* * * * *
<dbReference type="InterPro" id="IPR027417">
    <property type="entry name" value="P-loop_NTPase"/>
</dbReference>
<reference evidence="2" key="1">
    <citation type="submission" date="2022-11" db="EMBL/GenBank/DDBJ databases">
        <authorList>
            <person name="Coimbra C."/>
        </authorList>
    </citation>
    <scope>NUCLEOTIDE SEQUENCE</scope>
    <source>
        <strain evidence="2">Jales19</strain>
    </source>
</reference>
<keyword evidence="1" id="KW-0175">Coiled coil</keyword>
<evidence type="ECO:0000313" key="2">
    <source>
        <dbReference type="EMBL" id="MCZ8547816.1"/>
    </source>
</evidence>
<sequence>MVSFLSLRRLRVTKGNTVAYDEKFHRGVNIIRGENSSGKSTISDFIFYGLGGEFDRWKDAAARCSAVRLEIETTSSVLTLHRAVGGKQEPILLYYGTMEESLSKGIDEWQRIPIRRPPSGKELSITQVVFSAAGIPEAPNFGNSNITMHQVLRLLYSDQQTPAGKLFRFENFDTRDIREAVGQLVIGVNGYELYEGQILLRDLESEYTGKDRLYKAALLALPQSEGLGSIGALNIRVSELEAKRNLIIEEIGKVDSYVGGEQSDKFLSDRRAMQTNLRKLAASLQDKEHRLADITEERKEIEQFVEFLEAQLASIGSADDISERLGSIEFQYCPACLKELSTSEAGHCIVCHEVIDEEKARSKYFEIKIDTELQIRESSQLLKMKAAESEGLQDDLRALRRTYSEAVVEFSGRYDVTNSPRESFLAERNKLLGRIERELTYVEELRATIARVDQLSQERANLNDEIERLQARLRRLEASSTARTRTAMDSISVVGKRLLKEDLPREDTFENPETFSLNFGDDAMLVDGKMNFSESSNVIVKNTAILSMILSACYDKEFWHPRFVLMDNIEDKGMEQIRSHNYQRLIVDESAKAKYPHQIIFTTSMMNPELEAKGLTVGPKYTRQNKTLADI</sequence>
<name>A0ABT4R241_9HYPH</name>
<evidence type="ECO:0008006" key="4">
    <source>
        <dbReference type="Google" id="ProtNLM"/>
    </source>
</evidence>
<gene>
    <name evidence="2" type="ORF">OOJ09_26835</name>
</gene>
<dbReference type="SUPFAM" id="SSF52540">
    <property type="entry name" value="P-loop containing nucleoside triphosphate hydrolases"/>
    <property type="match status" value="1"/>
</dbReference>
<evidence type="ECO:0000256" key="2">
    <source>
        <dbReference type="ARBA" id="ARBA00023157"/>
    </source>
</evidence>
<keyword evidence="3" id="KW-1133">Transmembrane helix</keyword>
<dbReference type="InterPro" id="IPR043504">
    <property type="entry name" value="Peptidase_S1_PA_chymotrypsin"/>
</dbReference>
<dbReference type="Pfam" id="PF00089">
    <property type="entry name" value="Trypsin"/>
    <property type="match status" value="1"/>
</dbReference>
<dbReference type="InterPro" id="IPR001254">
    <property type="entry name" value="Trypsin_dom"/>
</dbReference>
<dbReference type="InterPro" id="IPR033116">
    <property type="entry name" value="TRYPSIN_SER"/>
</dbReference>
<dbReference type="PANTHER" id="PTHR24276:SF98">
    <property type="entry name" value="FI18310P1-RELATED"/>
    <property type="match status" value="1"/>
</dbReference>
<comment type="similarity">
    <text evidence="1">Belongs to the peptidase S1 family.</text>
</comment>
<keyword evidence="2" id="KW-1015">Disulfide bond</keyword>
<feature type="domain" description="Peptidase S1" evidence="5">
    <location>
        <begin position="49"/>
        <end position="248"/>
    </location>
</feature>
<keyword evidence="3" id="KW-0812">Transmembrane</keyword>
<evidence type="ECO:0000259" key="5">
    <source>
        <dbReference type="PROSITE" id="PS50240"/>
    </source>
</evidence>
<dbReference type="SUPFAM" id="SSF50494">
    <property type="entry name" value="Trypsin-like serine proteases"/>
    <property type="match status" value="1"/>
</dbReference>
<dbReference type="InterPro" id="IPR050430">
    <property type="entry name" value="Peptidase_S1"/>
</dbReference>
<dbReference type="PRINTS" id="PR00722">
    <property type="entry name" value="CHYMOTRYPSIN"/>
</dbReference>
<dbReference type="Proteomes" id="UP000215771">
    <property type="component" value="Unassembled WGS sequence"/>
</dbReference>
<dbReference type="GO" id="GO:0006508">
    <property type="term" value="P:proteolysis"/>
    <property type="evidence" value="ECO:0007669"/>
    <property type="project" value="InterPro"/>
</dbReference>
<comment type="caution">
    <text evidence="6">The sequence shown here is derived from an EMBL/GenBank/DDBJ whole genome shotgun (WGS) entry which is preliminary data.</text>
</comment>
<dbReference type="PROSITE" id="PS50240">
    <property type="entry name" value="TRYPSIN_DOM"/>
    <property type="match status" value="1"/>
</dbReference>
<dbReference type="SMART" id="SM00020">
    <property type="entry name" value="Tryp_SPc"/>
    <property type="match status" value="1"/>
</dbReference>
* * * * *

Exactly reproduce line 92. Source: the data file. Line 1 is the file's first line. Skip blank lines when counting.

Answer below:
<comment type="caution">